I love your new fresh look! Ann

    Reply
  44. Maureen on

    Love all your photos – mostly, I would like planting details – the space you use, what you grow, growing, pruning. Fascinated by how much you grow and how productive you are with what you do grow. An inspiring business!

    Reply
  45. Sarah P. on

    I love reading everything you post; I drool especially over pictures of your tightly-packed fields and learning how you fit everything in!

    Reply
  46. nanne on

    what a lovely gift to your readers! thank you!

    i’ve gardened for years and love the entire process from starting seeds to harvesting vegetables, cooking them & cutting greenery & flowers for arrangements. it would be great if you would chronical the the day-to-days at floret flowers farm…how you choose your plantings/seeds, the growing process, the end results of all of that work.

    besides that, just give me pretty pictures :)!

    Reply
  47. Sacred Bough Farm on

    Oh my word!! First of all, it’s been said a hundred times, but THANK YOU a million times over for all that you do and share with us!! I have read every word of yours that I could get my hands on and there is never enough! You are my absolute inspiration and personal flower goddess, seriously! It was finding your site and reading your GFM articles that gave me the jumpstart to take my own plunge into flowers! I’ve been a lurker on your blog for a while but had to jump out of the woodwork at this request!

    This year I am starting a flower farm on 1/4 acre in Downeast Maine and my list of questions and what I’d love for you to share could probably fill a book! Here’s a sampling:

    -anything you want to share about intensive farming, spacing, double cropping, etc
    -planning successions, which crops are best for successions and which not so much
    -your favorite varieties (of everything! lol)
    -RECORD-KEEPING this is huge… would love to hear more about your crop planning schedules, the notes you keep during the season, etc
    -organic post-harvest procedures
    -how you approach bouquet-making and any tips
    -marketing… how did you start? did you do cold calls to florists? would you share more about your subscription service?
    -your soil fertility program… loved the fish compost info. i believe i read in one of your articles that you use biodynamic preps in your compost? would love more info on your compost teas, feeding schedule, do you foliar feed, etc?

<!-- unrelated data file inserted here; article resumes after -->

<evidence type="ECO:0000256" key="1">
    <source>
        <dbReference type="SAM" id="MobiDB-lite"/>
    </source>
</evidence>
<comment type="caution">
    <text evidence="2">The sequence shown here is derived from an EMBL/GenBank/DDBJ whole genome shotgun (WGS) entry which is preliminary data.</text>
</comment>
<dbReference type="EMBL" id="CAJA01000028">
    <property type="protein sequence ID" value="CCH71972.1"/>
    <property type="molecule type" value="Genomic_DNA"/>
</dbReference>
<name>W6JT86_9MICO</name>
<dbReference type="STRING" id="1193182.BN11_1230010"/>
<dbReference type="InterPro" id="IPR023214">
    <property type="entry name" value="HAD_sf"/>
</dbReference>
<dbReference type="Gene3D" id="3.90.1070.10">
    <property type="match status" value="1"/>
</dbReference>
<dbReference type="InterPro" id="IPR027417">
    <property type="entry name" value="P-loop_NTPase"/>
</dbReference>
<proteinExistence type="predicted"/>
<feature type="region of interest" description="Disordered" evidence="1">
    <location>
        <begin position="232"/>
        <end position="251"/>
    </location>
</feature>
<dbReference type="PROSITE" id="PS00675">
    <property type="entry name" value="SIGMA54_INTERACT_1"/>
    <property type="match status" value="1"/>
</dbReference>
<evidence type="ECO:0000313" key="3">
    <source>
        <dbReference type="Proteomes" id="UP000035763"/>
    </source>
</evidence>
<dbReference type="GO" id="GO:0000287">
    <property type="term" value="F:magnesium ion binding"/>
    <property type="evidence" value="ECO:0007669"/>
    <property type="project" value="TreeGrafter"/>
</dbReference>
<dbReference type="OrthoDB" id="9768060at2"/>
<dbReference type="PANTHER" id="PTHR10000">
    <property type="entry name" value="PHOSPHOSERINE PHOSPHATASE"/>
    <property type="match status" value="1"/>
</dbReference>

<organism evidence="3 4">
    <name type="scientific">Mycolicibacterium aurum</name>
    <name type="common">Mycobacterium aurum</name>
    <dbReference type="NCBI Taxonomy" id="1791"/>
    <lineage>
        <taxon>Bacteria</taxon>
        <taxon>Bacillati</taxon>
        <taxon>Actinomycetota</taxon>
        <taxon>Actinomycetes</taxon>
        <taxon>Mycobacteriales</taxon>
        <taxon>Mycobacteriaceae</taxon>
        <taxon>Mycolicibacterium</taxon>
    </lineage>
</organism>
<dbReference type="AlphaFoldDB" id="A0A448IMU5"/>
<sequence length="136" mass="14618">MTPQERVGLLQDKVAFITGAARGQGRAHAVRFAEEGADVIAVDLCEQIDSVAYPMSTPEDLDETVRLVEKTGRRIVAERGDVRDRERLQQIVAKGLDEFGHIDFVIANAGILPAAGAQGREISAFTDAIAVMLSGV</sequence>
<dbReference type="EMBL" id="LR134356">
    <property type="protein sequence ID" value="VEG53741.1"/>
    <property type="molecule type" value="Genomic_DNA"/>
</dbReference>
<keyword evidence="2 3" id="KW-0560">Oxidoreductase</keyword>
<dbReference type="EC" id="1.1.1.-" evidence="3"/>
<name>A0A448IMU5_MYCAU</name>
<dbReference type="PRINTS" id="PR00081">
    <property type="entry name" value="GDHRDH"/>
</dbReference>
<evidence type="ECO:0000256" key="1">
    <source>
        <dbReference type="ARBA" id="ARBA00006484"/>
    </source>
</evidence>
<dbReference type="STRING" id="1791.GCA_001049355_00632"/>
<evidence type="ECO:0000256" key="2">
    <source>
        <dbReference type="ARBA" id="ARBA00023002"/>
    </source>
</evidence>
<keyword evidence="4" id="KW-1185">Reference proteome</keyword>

-pricing…. how do you determine prices, do you reference the ASCFG price list, what other growers in your area charge, or…? do you keep cost production records for each crop?
    -and i’ll second what someone else mentioned, captions under your photos with varieties named would be fabulous!

    I am so thankful you are in this world and so generous in sharing what you do, I go to your blog and browse through it time and again when I need extra inspiration or to fill these dreary winter days with color and beauty. Just seeing the photos of your flowers and bouquets makes me cry sometimes…. I can’t even imagine being there in person. I hope some day we will have the chance to meet. Sorry for the epic length of this comment, I hope you made it this far! A million thank you’s and green blessings for a bountiful season!! Katie

    Reply
  48. Roxanne on

    Erin, you are doing a terrific job, both with your business and your website. Although I have made tens of thousands of bouquets over the last two decades, I am still paranoid about letting them not be in water. Hence, I have avoided doing wedding flowers which must be out of water for hours and somehow still look fresh. Do you have any particular techniques for keeping flowers looking fresh OUT OF WATER? Keep up the good work.
    Thanks,
    Roxanne

    Reply
  49. LeAnne on

    Erin,
    Your site is such inspiration! The photos so brighten my days and in this gray Washington weather is so needed. I would love to read more about your day to day farm work, what your planning, planting, processing. but really any information you give wonderful. And the photos, yes please!
    So all in all anything and everything.
    Thanks,
    LeAnne

    Reply
  50. Kelly (Botanique) on

    Erin, you are like the fairy godmother of flowers! Everything you share is inspiring, including this request that you are putting out. You are so very generous with your knowledge, and that my be the most inspiring thing of all. Personally, I love seeing your floral designs, your farm/the fields, and information about how to grow lots of flowers in small spaces/intensive growing techniques. I also love reading about your family and life- it puts things in perspective. Thank you for the gift of you!!!

    Reply
  51. Margo Geddes on

    Hi Erin,